The first day of a Slam is overwhelming enough as a sit-at-home fan. You grab your coffee, get your snacks, and plop down in front of computer and television to soak in the action over 12 hours on 20 different courts. If you're lucky enough to be a fan in attendance, you can exhaust yourself making your way through the crowds and trying to navigate the grounds, jumping from court to court, constantly wondering if you're missing something amazing happening where you're not.
But the first day of a Slam when you're credentialed media? There's drinking from a firehose and then there's drinking from Niagra Falls (gross, I know). Not only do you have all the action around you, you also find yourself in the midst of a bustling media room filled with journalists from all around the world (I happen to be smack dab in the middle of Germany and China), with players being rushed into and out of press conferences every five minutes, information coming at you electronically, aurally, and visually that you have to choose to either process or ignore, and the inevitable pressure you feel to live up to that 3x5 inch piece of plastic dangling around your neck. It's as though slipping that blue lanyard around my neck has miraculously elevated me into, like "a thing". People do a double take. You can see them wondering who you are why you're so important that you get to go behind those closed doors.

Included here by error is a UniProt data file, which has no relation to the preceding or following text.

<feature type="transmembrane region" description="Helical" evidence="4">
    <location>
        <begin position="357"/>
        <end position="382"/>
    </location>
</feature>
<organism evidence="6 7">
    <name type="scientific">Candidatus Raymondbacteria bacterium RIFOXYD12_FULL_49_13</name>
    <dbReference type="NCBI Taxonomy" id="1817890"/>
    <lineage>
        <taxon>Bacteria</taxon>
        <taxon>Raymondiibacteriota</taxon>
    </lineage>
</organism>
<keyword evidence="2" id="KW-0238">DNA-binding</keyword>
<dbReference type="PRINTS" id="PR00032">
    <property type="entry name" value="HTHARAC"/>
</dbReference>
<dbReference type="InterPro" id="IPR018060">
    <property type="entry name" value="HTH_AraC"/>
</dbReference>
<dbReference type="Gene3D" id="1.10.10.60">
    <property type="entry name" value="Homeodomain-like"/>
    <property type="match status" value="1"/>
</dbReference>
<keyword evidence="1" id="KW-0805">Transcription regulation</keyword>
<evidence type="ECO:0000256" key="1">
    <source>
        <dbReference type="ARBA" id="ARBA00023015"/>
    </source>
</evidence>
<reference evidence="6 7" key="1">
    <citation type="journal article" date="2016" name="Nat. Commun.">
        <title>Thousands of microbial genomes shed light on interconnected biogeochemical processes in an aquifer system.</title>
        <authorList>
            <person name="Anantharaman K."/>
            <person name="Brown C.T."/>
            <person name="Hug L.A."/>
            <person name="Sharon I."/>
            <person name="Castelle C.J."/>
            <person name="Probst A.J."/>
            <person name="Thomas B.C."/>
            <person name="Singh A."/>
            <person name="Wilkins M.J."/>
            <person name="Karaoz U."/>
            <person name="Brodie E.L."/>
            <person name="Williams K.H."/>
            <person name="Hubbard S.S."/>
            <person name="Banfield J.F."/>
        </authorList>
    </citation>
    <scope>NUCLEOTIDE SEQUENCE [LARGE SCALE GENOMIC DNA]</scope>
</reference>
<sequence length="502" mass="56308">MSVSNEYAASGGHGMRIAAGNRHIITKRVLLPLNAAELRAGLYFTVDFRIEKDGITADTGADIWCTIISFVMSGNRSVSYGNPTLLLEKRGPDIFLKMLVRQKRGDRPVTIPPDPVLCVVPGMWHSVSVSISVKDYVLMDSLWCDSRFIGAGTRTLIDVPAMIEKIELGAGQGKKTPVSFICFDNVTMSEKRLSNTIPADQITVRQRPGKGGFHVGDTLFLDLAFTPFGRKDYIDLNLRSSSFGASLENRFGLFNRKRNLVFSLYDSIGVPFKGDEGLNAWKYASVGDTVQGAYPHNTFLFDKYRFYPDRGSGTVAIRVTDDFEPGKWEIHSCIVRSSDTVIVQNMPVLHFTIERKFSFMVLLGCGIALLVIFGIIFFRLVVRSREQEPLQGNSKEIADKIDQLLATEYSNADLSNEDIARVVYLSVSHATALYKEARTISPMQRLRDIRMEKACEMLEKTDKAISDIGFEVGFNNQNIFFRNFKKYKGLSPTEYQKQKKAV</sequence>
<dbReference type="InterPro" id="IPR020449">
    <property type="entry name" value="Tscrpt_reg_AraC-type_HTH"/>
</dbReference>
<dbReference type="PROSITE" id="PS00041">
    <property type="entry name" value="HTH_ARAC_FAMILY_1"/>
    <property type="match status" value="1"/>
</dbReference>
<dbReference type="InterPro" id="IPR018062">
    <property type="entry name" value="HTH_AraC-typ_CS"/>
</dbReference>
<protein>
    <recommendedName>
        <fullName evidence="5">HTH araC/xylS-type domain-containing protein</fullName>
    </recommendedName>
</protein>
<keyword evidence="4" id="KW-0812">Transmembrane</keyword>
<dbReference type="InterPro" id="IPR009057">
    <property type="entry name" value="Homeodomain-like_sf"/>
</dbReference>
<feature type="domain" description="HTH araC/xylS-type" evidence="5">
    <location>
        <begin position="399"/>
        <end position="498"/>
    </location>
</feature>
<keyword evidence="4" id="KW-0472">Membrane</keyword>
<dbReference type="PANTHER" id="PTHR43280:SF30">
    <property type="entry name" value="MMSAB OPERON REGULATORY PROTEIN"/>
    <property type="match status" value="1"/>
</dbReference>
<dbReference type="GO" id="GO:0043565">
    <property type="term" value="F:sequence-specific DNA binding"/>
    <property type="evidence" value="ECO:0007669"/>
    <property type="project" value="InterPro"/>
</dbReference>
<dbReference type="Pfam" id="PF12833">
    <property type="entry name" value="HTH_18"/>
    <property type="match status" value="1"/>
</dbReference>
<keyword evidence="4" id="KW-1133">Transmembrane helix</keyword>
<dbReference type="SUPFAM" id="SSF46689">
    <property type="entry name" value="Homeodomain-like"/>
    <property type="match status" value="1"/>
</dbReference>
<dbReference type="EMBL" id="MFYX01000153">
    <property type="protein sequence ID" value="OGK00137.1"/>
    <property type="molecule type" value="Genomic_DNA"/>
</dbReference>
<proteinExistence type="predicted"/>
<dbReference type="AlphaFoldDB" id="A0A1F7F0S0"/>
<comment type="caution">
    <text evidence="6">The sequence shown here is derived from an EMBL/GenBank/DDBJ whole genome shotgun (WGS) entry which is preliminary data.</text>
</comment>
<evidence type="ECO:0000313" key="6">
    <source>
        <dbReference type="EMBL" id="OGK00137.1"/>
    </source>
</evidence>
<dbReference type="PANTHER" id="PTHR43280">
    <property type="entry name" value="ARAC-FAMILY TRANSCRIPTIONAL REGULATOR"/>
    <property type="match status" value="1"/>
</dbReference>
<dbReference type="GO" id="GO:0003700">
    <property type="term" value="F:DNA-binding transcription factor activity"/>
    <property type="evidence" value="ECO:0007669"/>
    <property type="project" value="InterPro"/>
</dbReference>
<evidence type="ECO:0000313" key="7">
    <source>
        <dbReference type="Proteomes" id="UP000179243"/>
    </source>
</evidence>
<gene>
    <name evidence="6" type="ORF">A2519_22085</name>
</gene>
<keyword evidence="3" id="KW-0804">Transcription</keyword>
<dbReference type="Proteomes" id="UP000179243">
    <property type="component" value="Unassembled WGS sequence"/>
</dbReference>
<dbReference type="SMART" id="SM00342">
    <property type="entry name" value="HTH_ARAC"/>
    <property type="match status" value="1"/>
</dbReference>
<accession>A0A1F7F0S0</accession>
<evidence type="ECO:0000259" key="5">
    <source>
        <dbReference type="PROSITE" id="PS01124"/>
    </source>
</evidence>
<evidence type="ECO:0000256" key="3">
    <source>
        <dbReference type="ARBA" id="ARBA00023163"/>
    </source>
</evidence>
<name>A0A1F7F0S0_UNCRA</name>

It's really weird.
So what do you do when you have all this access? Well, if you're an idiot like me, you shut down, revert, and find solace in what you know. What I know is that I love tennis. I absolutely love watching it. I love talking to other people about it. Sitting in a presser? Don't get me wrong, it's totally cool. But it never lights me up or gets me excited the way the actual consumption of tennis does.
So that's what I did today. I watched tennis. I watched from my station in the media center, I watched it courtside, I watched a lot of it. I undoubtedly annoyed the people around me as I laughed, guffawed, and oohed and ahhhed from my seat. I just can't help it. This sport does that to me.
It was a relatively chilly kick off to the Happy Slam, which was a bit unfortunate as it took a bit of the sunshiny summery goodness away from the character of this, my favorite Slam to watch. I've always been so excited for the Australian Open because it seemed so exotic. Sitting in the wintery confines of San Francisco, bundled up in sweatshirts and under blankets at odd hours of the night to watch the first Slam of the year take place under impossibly blue skies, bright sunshine, and with sweatstained fans milling about? I could smell the SPF through the screen and it smelled like happy.
But when it's a touch on the gloomy side and you see people wrapping themselves with their just-bought tournament towels and using flags as stadium blankets, well, it kind of changes the character of the place, especially in contrast to the past two days, which have been impeccably perfect.